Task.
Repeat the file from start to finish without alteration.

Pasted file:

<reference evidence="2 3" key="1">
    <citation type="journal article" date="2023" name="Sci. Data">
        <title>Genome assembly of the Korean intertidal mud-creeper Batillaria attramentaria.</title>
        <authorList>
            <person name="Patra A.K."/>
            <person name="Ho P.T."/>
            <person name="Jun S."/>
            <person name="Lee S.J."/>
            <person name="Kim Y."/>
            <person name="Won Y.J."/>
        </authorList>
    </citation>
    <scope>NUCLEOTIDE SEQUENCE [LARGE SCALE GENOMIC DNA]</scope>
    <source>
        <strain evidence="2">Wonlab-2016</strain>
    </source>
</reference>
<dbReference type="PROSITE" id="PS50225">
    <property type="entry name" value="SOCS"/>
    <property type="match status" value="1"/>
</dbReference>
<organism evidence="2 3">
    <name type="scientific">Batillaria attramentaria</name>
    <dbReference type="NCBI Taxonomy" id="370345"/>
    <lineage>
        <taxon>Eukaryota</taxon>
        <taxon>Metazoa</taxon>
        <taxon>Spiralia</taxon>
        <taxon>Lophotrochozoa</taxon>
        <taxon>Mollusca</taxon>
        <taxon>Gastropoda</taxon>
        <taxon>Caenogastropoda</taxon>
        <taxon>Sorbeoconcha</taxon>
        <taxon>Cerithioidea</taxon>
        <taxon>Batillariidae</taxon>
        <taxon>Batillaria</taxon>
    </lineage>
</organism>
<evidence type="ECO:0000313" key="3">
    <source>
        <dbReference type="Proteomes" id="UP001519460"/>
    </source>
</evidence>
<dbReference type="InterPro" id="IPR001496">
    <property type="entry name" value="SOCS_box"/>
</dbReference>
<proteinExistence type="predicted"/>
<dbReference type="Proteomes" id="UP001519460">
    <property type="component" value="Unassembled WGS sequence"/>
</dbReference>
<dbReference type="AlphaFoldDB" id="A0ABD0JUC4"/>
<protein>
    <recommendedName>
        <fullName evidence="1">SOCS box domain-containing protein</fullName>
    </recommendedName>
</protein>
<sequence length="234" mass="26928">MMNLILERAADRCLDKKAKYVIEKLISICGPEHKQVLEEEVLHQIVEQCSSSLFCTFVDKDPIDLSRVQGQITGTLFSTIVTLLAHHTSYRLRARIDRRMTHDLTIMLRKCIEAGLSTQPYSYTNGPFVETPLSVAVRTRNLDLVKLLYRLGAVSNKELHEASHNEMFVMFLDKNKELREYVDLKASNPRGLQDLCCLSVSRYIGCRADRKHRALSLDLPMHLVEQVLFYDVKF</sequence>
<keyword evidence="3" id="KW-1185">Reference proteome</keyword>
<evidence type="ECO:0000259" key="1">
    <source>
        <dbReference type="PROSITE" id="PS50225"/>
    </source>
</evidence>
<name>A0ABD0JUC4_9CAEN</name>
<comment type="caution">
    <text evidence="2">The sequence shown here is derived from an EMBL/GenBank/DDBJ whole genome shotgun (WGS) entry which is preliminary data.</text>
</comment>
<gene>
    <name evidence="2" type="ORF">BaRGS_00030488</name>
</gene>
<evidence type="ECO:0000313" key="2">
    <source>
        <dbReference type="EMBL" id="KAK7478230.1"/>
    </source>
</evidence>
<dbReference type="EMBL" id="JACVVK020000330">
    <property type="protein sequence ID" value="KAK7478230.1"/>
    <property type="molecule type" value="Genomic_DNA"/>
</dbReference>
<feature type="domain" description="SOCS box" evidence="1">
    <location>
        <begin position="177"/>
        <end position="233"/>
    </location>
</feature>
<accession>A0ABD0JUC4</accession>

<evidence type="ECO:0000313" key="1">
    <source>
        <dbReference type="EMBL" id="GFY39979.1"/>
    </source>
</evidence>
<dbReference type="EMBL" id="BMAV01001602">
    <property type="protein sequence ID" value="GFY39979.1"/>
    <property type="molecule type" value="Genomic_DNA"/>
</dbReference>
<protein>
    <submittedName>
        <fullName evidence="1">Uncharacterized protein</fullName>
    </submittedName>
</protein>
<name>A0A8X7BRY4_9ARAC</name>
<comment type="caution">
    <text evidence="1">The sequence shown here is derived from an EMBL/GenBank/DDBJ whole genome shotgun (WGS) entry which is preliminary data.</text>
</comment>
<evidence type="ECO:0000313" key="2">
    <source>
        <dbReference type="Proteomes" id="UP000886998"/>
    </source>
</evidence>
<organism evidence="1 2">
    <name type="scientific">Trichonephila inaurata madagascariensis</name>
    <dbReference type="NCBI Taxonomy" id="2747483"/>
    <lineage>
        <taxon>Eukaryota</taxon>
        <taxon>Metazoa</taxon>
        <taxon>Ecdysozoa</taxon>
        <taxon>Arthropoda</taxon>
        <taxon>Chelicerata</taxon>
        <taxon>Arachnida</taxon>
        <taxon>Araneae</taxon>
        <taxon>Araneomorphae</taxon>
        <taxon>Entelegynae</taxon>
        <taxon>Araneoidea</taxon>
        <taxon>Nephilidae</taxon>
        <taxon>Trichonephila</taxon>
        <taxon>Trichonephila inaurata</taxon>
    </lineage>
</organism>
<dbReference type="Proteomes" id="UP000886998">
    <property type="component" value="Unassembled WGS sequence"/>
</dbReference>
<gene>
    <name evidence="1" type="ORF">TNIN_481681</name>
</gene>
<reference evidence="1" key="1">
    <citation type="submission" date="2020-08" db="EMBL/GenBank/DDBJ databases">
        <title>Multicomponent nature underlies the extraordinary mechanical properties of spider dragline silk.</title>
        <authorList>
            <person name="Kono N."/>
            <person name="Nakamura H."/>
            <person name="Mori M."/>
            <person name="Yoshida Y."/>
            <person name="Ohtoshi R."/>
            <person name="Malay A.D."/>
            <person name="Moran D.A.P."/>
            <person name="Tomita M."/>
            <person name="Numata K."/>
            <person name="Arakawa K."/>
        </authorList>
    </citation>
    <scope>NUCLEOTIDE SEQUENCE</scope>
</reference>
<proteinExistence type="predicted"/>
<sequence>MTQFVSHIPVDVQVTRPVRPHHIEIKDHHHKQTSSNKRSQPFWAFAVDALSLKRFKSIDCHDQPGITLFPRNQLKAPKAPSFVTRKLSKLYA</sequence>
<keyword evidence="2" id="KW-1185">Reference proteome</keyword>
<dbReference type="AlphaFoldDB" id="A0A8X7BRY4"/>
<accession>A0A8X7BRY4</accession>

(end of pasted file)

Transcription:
<reference evidence="2 3" key="1">
    <citation type="journal article" date="2023" name="Sci. Data">
        <title>Genome assembly of the Korean intertidal mud-creeper Batillaria attramentaria.</title>
        <authorList>
            <person name="Patra A.K."/>
            <person name="Ho P.T."/>
            <person name="Jun S."/>
            <person name="Lee S.J."/>
            <person name="Kim Y."/>
            <person name="Won Y.J."/>
        </authorList>
    </citation>
    <scope>NUCLEOTIDE SEQUENCE [LARGE SCALE GENOMIC DNA]</scope>
    <source>
        <strain evidence="2">Wonlab-2016</strain>
    </source>
</reference>
<dbReference type="PROSITE" id="PS50225">
    <property type="entry name" value="SOCS"/>
    <property type="match status" value="1"/>
</dbReference>
<organism evidence="2 3">
    <name type="scientific">Batillaria attramentaria</name>
    <dbReference type="NCBI Taxonomy" id="370345"/>
    <lineage>
        <taxon>Eukaryota</taxon>
        <taxon>Metazoa</taxon>
        <taxon>Spiralia</taxon>
        <taxon>Lophotrochozoa</taxon>
        <taxon>Mollusca</taxon>
        <taxon>Gastropoda</taxon>
        <taxon>Caenogastropoda</taxon>
        <taxon>Sorbeoconcha</taxon>
        <taxon>Cerithioidea</taxon>
        <taxon>Batillariidae</taxon>
        <taxon>Batillaria</taxon>
    </lineage>
</organism>
<evidence type="ECO:0000313" key="3">
    <source>
        <dbReference type="Proteomes" id="UP001519460"/>
    </source>
</evidence>
<dbReference type="InterPro" id="IPR001496">
    <property type="entry name" value="SOCS_box"/>
</dbReference>
<proteinExistence type="predicted"/>
<dbReference type="Proteomes" id="UP001519460">
    <property type="component" value="Unassembled WGS sequence"/>
</dbReference>
<dbReference type="AlphaFoldDB" id="A0ABD0JUC4"/>
<protein>
    <recommendedName>
        <fullName evidence="1">SOCS box domain-containing protein</fullName>
    </recommendedName>
</protein>
<sequence length="234" mass="26928">MMNLILERAADRCLDKKAKYVIEKLISICGPEHKQVLEEEVLHQIVEQCSSSLFCTFVDKDPIDLSRVQGQITGTLFSTIVTLLAHHTSYRLRARIDRRMTHDLTIMLRKCIEAGLSTQPYSYTNGPFVETPLSVAVRTRNLDLVKLLYRLGAVSNKELHEASHNEMFVMFLDKNKELREYVDLKASNPRGLQDLCCLSVSRYIGCRADRKHRALSLDLPMHLVEQVLFYDVKF</sequence>
<keyword evidence="3" id="KW-1185">Reference proteome</keyword>
<evidence type="ECO:0000259" key="1">
    <source>
        <dbReference type="PROSITE" id="PS50225"/>
    </source>
</evidence>
<name>A0ABD0JUC4_9CAEN</name>
<comment type="caution">
    <text evidence="2">The sequence shown here is derived from an EMBL/GenBank/DDBJ whole genome shotgun (WGS) entry which is preliminary data.</text>
</comment>
<gene>
    <name evidence="2" type="ORF">BaRGS_00030488</name>
</gene>
<evidence type="ECO:0000313" key="2">
    <source>
        <dbReference type="EMBL" id="KAK7478230.1"/>
    </source>
</evidence>
<dbReference type="EMBL" id="JACVVK020000330">
    <property type="protein sequence ID" value="KAK7478230.1"/>
    <property type="molecule type" value="Genomic_DNA"/>
</dbReference>
<feature type="domain" description="SOCS box" evidence="1">
    <location>
        <begin position="177"/>
        <end position="233"/>
    </location>
</feature>
<accession>A0ABD0JUC4</accession>

<evidence type="ECO:0000313" key="1">
    <source>
        <dbReference type="EMBL" id="GFY39979.1"/>
    </source>
</evidence>
<dbReference type="EMBL" id="BMAV01001602">
    <property type="protein sequence ID" value="GFY39979.1"/>
    <property type="molecule type" value="Genomic_DNA"/>
</dbReference>
<protein>
    <submittedName>
        <fullName evidence="1">Uncharacterized protein</fullName>
    </submittedName>
</protein>
<name>A0A8X7BRY4_9ARAC</name>
<comment type="caution">
    <text evidence="1">The sequence shown here is derived from an EMBL/GenBank/DDBJ whole genome shotgun (WGS) entry which is preliminary data.</text>
</comment>
<evidence type="ECO:0000313" key="2">
    <source>
        <dbReference type="Proteomes" id="UP000886998"/>
    </source>
</evidence>
<organism evidence="1 2">
    <name type="scientific">Trichonephila inaurata madagascariensis</name>
    <dbReference type="NCBI Taxonomy" id="2747483"/>
    <lineage>
        <taxon>Eukaryota</taxon>
        <taxon>Metazoa</taxon>
        <taxon>Ecdysozoa</taxon>
        <taxon>Arthropoda</taxon>
        <taxon>Chelicerata</taxon>
        <taxon>Arachnida</taxon>
        <taxon>Araneae</taxon>
        <taxon>Araneomorphae</taxon>
        <taxon>Entelegynae</taxon>
        <taxon>Araneoidea</taxon>
        <taxon>Nephilidae</taxon>
        <taxon>Trichonephila</taxon>
        <taxon>Trichonephila inaurata</taxon>
    </lineage>
</organism>
<dbReference type="Proteomes" id="UP000886998">
    <property type="component" value="Unassembled WGS sequence"/>
</dbReference>
<gene>
    <name evidence="1" type="ORF">TNIN_481681</name>
</gene>
<reference evidence="1" key="1">
    <citation type="submission" date="2020-08" db="EMBL/GenBank/DDBJ databases">
        <title>Multicomponent nature underlies the extraordinary mechanical properties of spider dragline silk.</title>
        <authorList>
            <person name="Kono N."/>
            <person name="Nakamura H."/>
            <person name="Mori M."/>
            <person name="Yoshida Y."/>
            <person name="Ohtoshi R."/>
            <person name="Malay A.D."/>
            <person name="Moran D.A.P."/>
            <person name="Tomita M."/>
            <person name="Numata K."/>
            <person name="Arakawa K."/>
        </authorList>
    </citation>
    <scope>NUCLEOTIDE SEQUENCE</scope>
</reference>
<proteinExistence type="predicted"/>
<sequence>MTQFVSHIPVDVQVTRPVRPHHIEIKDHHHKQTSSNKRSQPFWAFAVDALSLKRFKSIDCHDQPGITLFPRNQLKAPKAPSFVTRKLSKLYA</sequence>
<keyword evidence="2" id="KW-1185">Reference proteome</keyword>
<dbReference type="AlphaFoldDB" id="A0A8X7BRY4"/>
<accession>A0A8X7BRY4</accession>